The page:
Self-styled "free thinking" Independents, and so-called "Reagan Democrats" helped elect that anti-labor president, and as was mentioned before...the chickens have come home to roost.

Now the pendulum is beginning to swing the other way. With the economy in the dumps, faith in capitalism at an all time low, there is no way that labor unions won't be able to make serious strides during the next couple of years. The days of Reaganomics are over.

Rich A. (not verified) | 10/03/08

Unfortunately, the chickens have come home to roost.

Beginning with Reagan's attack on air traffic controllers (an attack that Lane Kirkland and other top AFL-CIO officials rolled over for) labor has been on the defensive.

Self-styled "free thinking" Independents, and so-called "Reagan Democrats" helped elect that anti-labor president, and as was mentioned before...the chickens have come home to roost.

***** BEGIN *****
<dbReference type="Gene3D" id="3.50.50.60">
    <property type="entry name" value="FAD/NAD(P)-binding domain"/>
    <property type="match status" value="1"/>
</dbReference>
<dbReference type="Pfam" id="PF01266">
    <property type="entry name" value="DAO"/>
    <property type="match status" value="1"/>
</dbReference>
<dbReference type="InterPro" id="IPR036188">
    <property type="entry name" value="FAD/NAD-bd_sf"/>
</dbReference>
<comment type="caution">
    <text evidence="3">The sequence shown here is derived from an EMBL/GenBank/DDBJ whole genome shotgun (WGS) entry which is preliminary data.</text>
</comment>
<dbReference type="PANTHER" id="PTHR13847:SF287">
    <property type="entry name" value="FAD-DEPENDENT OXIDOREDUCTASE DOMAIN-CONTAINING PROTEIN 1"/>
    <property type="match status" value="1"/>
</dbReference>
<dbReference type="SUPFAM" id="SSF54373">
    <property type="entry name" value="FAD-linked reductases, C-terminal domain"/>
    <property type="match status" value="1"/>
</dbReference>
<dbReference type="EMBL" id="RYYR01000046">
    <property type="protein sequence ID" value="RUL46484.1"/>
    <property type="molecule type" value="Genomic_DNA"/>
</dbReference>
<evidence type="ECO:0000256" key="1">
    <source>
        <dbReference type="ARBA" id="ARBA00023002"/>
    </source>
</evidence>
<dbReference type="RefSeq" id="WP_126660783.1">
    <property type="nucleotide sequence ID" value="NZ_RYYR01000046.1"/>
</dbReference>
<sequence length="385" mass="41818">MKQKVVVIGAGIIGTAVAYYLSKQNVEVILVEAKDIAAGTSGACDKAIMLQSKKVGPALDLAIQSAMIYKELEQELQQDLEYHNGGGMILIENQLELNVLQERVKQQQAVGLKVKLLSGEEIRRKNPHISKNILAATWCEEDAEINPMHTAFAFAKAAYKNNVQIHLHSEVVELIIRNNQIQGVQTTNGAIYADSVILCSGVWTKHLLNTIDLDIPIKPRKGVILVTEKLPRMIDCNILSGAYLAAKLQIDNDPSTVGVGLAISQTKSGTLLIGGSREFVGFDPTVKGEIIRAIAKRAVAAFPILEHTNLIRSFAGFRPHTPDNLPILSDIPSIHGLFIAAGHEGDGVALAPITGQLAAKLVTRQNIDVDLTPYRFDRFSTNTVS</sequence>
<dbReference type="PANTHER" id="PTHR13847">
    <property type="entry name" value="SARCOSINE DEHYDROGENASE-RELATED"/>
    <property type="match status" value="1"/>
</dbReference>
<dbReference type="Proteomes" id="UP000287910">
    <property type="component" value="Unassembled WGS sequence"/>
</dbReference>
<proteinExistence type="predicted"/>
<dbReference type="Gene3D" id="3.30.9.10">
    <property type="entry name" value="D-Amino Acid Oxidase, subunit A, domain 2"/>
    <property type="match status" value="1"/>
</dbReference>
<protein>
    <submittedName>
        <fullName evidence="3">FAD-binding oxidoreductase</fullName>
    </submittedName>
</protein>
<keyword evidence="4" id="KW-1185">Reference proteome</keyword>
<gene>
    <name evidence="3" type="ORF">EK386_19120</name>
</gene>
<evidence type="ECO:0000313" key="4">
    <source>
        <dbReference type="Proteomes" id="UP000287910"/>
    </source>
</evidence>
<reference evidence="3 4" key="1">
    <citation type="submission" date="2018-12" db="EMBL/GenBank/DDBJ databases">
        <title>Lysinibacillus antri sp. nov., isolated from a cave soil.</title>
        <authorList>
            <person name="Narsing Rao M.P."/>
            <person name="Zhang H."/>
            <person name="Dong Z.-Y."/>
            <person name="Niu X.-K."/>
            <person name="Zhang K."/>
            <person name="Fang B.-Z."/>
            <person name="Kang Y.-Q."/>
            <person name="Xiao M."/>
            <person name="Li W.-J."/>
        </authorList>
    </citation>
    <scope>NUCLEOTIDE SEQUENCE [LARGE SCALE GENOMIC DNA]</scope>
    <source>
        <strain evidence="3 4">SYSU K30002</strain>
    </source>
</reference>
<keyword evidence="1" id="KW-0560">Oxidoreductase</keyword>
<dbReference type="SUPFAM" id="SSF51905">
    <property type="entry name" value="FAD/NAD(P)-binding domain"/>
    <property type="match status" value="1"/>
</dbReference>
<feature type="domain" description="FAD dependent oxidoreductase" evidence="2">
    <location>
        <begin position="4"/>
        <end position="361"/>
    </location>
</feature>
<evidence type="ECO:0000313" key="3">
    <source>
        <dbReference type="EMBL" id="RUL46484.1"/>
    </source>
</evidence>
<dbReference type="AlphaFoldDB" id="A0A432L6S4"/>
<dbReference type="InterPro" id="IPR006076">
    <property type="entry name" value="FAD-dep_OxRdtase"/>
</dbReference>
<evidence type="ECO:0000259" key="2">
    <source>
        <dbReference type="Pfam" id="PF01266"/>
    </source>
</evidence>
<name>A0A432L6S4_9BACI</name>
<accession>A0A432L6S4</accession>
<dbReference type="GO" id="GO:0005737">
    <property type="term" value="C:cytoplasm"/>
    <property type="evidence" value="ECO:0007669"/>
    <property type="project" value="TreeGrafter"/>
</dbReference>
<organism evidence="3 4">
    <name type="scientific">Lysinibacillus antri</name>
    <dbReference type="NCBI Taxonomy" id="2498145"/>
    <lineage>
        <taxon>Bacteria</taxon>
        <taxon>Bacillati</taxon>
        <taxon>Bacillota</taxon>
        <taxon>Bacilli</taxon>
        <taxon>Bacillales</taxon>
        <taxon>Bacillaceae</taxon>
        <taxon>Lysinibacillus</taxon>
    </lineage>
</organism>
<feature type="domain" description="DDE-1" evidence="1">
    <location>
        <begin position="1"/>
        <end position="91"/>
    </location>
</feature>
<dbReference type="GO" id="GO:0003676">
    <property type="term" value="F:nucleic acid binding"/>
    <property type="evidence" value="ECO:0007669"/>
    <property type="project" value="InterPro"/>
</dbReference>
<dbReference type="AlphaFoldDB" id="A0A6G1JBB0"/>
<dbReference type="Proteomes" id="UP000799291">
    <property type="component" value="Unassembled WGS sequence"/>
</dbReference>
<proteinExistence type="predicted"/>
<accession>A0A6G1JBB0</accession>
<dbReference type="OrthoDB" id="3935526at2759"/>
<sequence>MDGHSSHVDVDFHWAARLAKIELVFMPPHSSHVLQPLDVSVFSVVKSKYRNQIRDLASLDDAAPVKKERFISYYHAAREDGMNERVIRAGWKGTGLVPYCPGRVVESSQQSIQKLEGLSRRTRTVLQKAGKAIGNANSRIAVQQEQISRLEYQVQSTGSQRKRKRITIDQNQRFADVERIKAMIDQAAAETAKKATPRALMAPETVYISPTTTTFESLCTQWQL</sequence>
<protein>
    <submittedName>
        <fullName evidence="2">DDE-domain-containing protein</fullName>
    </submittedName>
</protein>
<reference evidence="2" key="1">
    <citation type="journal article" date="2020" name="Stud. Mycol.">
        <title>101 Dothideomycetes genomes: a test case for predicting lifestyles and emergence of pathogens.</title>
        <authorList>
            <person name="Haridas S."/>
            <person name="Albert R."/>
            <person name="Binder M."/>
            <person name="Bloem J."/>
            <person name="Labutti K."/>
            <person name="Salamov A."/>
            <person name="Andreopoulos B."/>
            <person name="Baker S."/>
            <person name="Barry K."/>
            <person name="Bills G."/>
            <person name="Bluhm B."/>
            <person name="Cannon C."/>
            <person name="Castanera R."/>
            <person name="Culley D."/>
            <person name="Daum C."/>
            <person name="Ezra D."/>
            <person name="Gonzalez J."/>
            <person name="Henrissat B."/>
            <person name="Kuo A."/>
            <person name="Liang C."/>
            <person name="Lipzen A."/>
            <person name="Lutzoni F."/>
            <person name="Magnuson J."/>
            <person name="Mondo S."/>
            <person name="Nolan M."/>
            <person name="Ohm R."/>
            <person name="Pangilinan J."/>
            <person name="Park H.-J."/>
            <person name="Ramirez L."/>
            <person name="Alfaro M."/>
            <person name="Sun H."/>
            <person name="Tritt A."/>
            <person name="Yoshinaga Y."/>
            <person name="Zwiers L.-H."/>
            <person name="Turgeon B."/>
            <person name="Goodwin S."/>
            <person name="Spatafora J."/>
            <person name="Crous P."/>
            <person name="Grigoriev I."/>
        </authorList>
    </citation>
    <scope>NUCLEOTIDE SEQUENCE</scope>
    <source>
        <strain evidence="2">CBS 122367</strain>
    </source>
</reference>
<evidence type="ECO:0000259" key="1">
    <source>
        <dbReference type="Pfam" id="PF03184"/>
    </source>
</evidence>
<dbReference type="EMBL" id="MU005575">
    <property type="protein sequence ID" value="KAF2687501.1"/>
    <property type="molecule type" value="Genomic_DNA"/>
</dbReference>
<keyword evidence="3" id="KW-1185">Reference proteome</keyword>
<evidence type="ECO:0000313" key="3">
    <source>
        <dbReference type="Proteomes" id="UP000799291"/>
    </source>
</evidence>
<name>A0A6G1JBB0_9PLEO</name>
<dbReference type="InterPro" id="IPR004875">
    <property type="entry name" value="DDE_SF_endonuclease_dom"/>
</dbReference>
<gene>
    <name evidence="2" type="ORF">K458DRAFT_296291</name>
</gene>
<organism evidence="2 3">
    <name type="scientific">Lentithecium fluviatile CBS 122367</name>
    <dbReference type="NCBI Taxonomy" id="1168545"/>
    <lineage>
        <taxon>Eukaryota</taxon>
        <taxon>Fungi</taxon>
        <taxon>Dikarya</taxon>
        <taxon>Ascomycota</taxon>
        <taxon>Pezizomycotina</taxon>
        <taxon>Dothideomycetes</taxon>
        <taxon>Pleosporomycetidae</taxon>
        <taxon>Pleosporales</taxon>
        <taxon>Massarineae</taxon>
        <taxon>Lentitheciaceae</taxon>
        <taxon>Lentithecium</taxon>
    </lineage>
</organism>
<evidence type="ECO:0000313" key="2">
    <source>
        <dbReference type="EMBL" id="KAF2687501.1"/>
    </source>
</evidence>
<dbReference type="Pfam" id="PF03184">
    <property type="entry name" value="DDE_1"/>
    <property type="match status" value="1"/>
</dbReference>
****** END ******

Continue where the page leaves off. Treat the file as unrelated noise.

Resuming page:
The old adage, "watch out what your pray for...you might get it" is relevant.

It's time for working men and women to come home. it's time for them to vote for the person and the Party that supports working families.

McCain is against the Employee Free Choice Act. Most Republicans are against it too.

Obama supports it. So do most Democrats.

McCain wants to tax workers' health care benefits. Most Republicans think that is a good idea.

Obama wants to extend health care to all. So do most Democrats.

There is a rather long list of McCain's anti-worker votes in the Senate, and most Republicans have voted the same way.